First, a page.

Local Op/ed piece:
Primary Care:Nurses don't play second fiddle when it comes to your health.
Nurses don't play second fiddle when it comes to your health.
by Jenn Carbin
An accomplished, open-minded friend recently told me that an 11-year-old she knows is talking about becoming a nurse. My friend explained that because this child is "very bright," she asked her if she'd considered becoming a doctor. "Are you not interested in calling the shots?" my friend wanted to know.
Her question reflects a commonly held view of health care, which is that nurses work for doctors and that the excitement and challenge of medicine is experienced, and egged on, by doctors. The general idea is that if you're bright and interested in throwing your lot into health care, surely you should go for the brass ring, an M.D. Doctors have the more important challenges. Many suspect that nurses would be doctors if only they could: if they were smarter, more confident, had rich parents or more opportunities.
I strongly suspect that had this child said she wanted to be a lawyer, my friend wouldn't have asked, "Why not a doctor?"
Yet nursing is not only as important as those two professions, but as distinct. In fact, the only areas where that distinctiveness -- nursing's focus on all-around care and patient-centered interventions -- becomes less apparent are advanced fields where nurses are acquiring responsibilities practically indistinguishable from those of physicians.
If you took nurses out of medical facilities for a day, health care as we know it would shut down. Though we pin our greatest hopes on physicians, the same can't be said about them.
Patient monitoring and palliative care are essential aspects of health care, and belong to nursing.
Women, of course, make up the majority of the nursing population, and this leads to problematic views. Romantics see nurses as purely selfless beings who simply don't mind cleaning up vomit. Then there is the related idea that nursing must be mere "women's work," far outside of science. Lastly, there is what some would tout as a more evolved, feminist view, which is that nursing is a prescribed role for women, and that female nurses should just believe in themselves already and become physicians.
But despite what some women's studies texts will tell you, nursing is not a default profession.
Not anymore, anyway. It's an exciting profession with a wealth of opportunities. And that's a good thing, because our country in the next few years is going to be desperate for registered nurses. Experts predict that the nursing shortage currently threatening health care is set to get worse over the next 15 years. Many nurses will retire, and the population, particularly the elderly portion of it, will increase substantially.
It's important to know, then, that opportunities and diverse nursing career paths abound. Don't want to work for decades in a hospital? Studies show that just 52 percent of nurses are practicing in traditional health-care settings, and by 2010, that number is expected to drop to less than 40 percent.
There's a lot going on. Most nurses these days acquire a bachelor of science in nursing, though some experienced RNs mourn the hands-on hospital "diploma schools" of just a few years ago. Men are joining the ranks in increasing numbers. We need more.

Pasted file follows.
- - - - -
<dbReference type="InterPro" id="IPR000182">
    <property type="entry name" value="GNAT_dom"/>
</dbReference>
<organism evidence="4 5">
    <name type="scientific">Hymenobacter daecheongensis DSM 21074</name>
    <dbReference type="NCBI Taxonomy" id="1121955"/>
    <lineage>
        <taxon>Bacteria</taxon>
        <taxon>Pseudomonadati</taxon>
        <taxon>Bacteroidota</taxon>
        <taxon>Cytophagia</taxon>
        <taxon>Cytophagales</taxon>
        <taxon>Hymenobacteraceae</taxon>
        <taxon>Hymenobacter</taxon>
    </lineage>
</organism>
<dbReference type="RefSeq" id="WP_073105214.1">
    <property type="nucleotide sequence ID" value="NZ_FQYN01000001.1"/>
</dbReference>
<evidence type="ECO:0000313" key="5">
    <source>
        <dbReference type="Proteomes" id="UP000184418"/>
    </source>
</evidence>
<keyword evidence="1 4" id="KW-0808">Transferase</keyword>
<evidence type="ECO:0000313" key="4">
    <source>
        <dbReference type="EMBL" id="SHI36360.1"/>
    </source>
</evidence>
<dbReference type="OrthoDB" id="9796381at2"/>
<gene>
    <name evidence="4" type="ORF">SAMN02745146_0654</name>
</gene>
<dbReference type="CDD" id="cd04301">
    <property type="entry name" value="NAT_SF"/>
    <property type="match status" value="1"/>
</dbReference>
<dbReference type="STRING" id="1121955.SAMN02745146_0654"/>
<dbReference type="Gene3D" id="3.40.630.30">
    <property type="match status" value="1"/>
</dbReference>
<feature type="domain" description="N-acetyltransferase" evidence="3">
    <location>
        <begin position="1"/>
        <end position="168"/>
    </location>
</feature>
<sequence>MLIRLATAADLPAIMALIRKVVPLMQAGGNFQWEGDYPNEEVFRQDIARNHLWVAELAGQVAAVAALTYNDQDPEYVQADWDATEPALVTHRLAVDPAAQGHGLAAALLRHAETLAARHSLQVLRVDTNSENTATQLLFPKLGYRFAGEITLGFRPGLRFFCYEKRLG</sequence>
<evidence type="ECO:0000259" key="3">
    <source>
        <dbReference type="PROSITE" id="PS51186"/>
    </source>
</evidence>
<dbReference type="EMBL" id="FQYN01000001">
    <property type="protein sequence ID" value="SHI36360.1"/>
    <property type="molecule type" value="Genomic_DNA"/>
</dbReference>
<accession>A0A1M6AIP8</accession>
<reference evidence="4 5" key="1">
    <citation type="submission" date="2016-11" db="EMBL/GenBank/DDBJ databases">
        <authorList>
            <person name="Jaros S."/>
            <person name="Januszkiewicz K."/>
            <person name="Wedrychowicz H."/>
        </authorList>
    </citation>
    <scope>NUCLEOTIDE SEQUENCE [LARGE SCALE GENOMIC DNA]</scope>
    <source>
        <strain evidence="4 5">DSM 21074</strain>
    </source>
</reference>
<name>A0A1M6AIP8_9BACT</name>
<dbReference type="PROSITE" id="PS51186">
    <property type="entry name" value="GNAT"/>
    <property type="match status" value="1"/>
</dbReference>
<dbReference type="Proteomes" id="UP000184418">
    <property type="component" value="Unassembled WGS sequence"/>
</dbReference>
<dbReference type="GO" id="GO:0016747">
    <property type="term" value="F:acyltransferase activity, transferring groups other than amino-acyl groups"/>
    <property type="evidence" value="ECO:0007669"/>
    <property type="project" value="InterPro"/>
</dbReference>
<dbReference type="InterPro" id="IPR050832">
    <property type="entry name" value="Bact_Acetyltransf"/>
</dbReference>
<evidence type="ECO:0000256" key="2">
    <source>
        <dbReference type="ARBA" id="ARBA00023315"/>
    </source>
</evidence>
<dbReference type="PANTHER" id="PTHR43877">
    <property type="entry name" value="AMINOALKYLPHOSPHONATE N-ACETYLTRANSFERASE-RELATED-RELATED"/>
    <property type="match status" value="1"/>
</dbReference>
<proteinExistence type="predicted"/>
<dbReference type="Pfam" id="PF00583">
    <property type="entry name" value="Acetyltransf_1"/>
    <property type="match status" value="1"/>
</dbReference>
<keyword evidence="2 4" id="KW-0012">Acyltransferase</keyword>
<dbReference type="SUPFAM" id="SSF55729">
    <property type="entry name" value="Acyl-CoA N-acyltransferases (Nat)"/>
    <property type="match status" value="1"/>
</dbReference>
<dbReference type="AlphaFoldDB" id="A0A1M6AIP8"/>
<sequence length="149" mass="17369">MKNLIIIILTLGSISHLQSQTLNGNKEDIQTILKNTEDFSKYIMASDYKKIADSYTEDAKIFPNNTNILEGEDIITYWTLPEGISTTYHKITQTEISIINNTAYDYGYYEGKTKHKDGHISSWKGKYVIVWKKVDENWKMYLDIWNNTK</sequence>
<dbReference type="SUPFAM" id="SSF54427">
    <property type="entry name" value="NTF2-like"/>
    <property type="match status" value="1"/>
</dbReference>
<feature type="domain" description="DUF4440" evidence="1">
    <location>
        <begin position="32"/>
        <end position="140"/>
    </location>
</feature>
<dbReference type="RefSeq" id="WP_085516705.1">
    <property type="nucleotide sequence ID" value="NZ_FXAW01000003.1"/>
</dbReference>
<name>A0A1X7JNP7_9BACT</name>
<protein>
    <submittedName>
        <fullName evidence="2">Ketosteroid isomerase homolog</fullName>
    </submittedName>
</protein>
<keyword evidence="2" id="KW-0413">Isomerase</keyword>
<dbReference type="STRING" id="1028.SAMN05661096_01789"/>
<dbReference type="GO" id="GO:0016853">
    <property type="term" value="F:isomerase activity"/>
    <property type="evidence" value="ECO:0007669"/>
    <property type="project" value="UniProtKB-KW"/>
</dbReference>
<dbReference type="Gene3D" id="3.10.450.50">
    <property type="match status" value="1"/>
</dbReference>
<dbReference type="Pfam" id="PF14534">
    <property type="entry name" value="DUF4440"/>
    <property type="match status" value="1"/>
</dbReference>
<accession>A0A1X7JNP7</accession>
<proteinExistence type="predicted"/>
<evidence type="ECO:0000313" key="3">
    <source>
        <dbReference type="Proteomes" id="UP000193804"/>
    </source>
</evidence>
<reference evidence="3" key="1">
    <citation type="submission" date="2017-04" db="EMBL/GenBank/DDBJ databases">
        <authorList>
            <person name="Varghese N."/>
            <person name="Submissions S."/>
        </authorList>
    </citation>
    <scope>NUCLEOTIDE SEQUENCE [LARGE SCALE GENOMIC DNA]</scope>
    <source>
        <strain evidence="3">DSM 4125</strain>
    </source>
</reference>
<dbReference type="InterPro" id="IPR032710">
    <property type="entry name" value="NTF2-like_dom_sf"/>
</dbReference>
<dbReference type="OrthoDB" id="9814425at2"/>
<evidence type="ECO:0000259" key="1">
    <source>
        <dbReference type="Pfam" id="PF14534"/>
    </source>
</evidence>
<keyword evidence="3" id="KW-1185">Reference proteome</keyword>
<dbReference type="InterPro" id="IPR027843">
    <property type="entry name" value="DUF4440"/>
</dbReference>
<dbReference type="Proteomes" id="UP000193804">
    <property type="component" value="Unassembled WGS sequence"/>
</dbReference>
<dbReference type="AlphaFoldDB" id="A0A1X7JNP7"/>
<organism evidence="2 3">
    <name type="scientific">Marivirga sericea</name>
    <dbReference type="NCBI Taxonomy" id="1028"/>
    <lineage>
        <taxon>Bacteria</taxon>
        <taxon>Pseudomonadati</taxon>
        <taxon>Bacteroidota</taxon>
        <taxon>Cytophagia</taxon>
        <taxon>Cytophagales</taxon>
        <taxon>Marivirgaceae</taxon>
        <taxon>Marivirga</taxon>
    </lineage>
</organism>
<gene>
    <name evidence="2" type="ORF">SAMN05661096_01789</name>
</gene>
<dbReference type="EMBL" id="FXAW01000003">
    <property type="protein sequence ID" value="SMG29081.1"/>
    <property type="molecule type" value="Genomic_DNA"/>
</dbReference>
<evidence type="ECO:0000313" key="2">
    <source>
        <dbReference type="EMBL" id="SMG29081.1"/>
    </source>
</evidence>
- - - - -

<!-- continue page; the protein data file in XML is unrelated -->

Challenges? In addition to doing such things as monitoring vital signs, educating patients, creating patient reports, keeping physicians up-to-date and dispensing treatments, nurses specialize. A student of registered nursing may consider a future in surgical nursing (with a tidy weekday schedule), critical care, pediatrics, geriatrics or labor and delivery, among other areas. Do you want to practice gynecology, deliver babies and write prescriptions yourself? Get an advanced degree and become a licensed nurse practitioner. Do you have academic interests or a flair for business? Are you a natural leader? More and more, nurses are acquiring M.S. degrees, MBAs and Ph.D.s. The job options include teaching, research, management, administration, running a home-care network or editing a nursing journal.
Outpatient surgery clinics, which offer diverse patient populations, regular schedules and multiple challenges, are virtually run by nurses. RNs get lots of respect in these facilities.
Part of the problem with the image of nursing is, of course, the fact that for years it was an underpaid profession.
But health-care institutions have come to see palliative care as requiring talent, even expertise. Due to this and in light of requirements for specialty areas, they are paying a much more appropriate wage these days.
According to the Bureau of Labor Statistics, half of all RNs earned between $37,870 and $54,000 in 2000.
Given increasing demand, nursing salaries will only grow and benefit packages, which these days often include education benefits and childcare, will only become more enticing. Health-care management teams are right now thinking of ways to entice RNs.
Certainly the science of medicine, the quest for cure and (by and large) the art of diagnosis are the domain of doctors. But good nursing requires intelligence, specialized knowledge, a hearty appetite for problem solving, physical stamina, and at times, steely nerve, among other things. Nurses shouldn't ever be considered second fiddle.
Jenn Carbin, a freelance journalist, is a former associate editor for the magazine Outpatient Surgery and former staff writer for City Paper. If you would like to respond to this Slant or have one of your own (850 words), contact Howard Altman, City Paper editor in chief, 123 Chestnut St., third floor, Phila., PA 19106 or e-mail email@example.com
What will it take to get nurses to be seen as something other than the doctors handmaiden?!